My first few weeks in my new job I had to take time to seriously sit and consider what my passions are and where I hoped to be in a year, five years or even 10 years down the road. You might find that your passions have completely changed or that you want to take a totally different an unexpected route but it’s important to at least sit and think about it (or even write it down). Knowing this will giving you guidance moving forward. If you’re unsure my advice is to pay attention to what you spend the most time talking about and thinking about and move forward from there. Even if it seems crazy, now is your chance to make it happen.
Finding balance is NOT easy!
When I was in college I somehow managed to balance finishing my last two years of college while raising a child and managing a marriage. At the time it felt like the hardest thing in the world but now I’m glad I was able to have that experience because it prepared me for what life would be like outside of college.
For traditional graduates who aren’t married with kids (and probably aren’t even thinking about it), this will be a challenge. Remember how you felt when you had multiple social events, several projects, multiple tests and a part-time job to juggle in college? That feeling won’t go away after college (at least not if you work in PR like I do.) Work/Life balance is VERY difficult. As a PR Professional especially, I found myself working constantly the first month. Even after I’d get off and come home I’d continue to work. I really had to learn from my senior-level colleagues and boss how to manage. To be honest I’m still learning but I’ve found it’s important to learn how to focus on the present. Work when you’re at work, relax when you’re not. Don’t overwork yourself! It sounds easy, but trust me in those first months when you’re trying to prove yourself it can be difficult.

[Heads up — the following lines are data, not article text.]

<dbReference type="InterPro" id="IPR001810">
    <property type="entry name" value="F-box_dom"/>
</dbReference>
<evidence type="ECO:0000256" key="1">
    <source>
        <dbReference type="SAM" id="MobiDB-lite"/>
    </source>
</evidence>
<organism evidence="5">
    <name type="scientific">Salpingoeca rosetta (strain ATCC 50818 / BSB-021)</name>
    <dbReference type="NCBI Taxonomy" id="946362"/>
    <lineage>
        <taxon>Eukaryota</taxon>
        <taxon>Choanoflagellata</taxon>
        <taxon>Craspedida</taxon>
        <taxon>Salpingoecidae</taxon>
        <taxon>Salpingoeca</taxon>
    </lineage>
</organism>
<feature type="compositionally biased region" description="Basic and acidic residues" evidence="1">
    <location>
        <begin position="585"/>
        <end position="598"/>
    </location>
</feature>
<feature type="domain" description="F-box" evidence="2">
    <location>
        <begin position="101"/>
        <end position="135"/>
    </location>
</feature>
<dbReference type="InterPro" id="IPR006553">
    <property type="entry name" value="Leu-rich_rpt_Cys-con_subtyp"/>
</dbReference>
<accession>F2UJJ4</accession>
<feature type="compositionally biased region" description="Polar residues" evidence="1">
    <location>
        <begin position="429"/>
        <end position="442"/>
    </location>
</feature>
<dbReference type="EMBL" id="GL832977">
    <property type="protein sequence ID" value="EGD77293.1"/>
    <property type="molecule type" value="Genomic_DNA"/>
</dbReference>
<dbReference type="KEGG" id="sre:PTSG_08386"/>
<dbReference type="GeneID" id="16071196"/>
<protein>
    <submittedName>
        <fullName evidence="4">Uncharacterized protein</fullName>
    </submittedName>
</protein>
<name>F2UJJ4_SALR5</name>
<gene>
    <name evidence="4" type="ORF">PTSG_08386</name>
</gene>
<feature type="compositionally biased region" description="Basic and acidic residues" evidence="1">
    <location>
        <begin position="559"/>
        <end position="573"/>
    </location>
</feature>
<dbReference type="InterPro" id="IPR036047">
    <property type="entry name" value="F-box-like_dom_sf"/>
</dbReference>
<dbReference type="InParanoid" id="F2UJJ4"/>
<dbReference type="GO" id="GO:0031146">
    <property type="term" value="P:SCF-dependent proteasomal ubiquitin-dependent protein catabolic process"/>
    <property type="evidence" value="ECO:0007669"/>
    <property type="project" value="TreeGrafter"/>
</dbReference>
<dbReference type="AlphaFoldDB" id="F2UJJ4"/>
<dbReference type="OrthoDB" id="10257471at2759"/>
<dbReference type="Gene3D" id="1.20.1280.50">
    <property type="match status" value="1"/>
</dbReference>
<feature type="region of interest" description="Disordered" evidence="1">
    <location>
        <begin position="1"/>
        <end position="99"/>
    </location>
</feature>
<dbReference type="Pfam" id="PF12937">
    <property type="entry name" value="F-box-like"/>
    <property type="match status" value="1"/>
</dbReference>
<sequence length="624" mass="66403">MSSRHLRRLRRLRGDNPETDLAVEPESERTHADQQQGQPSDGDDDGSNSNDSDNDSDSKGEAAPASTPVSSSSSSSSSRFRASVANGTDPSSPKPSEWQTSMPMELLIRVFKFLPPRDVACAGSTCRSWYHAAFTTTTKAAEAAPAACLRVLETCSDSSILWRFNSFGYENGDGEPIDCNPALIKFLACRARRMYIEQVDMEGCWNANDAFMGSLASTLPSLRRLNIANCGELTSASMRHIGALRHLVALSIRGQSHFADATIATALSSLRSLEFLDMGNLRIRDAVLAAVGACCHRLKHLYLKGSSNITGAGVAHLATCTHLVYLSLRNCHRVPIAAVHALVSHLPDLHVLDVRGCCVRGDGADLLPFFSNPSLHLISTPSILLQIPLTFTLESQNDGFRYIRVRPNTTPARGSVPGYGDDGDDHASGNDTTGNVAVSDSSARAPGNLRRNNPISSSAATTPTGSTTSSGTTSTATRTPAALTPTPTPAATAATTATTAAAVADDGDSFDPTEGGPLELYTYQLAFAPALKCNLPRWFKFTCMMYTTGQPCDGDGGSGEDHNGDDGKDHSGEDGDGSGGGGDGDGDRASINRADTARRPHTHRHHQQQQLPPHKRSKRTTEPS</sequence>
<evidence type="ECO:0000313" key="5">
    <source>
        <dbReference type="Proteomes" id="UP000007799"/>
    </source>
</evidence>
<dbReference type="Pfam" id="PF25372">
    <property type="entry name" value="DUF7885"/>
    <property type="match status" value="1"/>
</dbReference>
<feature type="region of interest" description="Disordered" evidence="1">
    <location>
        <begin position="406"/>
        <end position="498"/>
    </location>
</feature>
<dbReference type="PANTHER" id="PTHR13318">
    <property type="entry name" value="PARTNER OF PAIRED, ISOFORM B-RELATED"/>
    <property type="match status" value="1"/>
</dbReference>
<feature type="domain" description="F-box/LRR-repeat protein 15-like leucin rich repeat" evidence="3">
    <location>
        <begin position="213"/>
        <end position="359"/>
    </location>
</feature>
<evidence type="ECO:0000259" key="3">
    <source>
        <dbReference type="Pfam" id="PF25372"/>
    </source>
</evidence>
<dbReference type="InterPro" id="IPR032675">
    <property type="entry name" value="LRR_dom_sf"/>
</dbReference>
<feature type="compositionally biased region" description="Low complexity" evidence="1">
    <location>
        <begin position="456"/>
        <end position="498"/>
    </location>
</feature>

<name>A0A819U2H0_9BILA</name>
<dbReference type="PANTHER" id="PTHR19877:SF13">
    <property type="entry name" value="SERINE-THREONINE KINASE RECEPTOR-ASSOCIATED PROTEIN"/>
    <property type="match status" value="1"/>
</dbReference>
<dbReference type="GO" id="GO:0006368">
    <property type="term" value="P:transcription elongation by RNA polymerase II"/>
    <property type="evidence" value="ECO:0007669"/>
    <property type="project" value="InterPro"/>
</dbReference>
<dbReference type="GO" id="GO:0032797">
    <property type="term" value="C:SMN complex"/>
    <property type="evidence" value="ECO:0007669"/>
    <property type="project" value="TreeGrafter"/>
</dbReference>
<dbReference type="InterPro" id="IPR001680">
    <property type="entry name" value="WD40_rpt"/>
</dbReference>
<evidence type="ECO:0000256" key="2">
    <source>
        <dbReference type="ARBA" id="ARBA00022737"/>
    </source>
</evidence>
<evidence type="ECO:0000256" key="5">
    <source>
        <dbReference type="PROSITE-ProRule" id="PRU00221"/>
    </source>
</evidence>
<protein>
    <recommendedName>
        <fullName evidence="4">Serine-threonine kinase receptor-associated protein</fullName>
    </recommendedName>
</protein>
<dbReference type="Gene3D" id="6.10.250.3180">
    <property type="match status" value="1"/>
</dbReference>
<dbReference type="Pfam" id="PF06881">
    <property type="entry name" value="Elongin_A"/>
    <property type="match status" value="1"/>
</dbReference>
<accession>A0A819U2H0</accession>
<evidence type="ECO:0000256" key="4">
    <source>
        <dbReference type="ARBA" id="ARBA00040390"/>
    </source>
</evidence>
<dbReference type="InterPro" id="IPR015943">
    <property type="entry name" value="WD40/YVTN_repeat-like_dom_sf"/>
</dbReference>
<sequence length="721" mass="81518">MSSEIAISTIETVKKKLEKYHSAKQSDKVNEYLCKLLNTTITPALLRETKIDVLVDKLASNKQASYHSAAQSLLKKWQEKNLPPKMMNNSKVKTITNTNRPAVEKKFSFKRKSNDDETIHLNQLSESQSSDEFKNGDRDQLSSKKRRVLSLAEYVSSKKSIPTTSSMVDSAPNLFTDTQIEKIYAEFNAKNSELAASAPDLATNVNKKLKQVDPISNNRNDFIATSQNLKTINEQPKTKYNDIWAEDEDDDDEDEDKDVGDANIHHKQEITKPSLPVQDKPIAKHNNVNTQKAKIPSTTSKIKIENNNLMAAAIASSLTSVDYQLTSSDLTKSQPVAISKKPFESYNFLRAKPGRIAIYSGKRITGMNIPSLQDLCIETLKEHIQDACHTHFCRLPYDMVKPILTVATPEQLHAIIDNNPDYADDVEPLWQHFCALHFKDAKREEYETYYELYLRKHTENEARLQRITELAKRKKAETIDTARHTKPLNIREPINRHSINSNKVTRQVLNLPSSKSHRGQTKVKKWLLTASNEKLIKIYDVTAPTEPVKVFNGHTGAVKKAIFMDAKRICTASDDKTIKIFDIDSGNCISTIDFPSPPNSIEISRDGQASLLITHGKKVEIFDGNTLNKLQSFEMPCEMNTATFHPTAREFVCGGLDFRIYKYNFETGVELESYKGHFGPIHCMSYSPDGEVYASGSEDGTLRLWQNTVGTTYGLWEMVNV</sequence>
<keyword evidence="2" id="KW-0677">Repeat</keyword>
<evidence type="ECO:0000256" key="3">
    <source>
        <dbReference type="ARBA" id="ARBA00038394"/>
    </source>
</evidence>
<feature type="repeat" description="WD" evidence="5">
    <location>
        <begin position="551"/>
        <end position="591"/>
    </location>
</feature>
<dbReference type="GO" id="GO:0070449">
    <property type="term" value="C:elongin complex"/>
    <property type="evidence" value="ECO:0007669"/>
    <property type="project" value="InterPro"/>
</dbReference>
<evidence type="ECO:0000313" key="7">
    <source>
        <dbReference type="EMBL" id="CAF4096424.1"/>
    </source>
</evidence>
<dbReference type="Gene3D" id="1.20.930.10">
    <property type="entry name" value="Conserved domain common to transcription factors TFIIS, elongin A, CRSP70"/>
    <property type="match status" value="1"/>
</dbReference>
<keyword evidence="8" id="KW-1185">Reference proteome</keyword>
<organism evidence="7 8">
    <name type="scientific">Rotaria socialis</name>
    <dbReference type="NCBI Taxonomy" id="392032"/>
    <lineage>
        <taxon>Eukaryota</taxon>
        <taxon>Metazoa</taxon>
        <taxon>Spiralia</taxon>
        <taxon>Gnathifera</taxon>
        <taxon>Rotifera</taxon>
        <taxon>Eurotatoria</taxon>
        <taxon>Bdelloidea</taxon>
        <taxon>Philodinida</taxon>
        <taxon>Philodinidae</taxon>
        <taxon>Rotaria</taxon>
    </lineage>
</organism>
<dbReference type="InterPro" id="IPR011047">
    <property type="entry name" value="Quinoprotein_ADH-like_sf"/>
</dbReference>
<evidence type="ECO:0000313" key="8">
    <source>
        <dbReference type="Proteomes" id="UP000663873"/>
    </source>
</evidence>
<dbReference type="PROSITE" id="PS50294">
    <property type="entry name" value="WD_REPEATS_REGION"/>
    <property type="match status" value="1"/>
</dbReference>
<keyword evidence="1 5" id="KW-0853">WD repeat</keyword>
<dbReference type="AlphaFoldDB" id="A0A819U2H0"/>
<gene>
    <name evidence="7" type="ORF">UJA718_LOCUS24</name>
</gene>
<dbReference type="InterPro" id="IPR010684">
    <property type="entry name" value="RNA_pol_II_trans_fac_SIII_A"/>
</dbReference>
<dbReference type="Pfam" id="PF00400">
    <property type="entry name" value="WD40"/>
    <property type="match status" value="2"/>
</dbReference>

Don’t expect to have everything figured out because that will NEVER happen. Ever.
When I was a student I used to see professionals who would come to speak in my classes and think to myself how successful they are and how inspired I was by all of the things they were doing. I’ve now realized, even in such a short amount of time, that part of “adulting” is figuring things out little by little. I see my superiors at work still sorting out doctor’s appointments and figuring out how to manage work. It made me realize this is something I’ll always be doing.
You will never have it all together. Even those who seem like they do, don’t. We are all learning day by day. Give yourself time to figure things out and when you feel like you’re stuck remember that you will never have everything figured out. As simple as it sounds remembering this will keep you sane (trust me).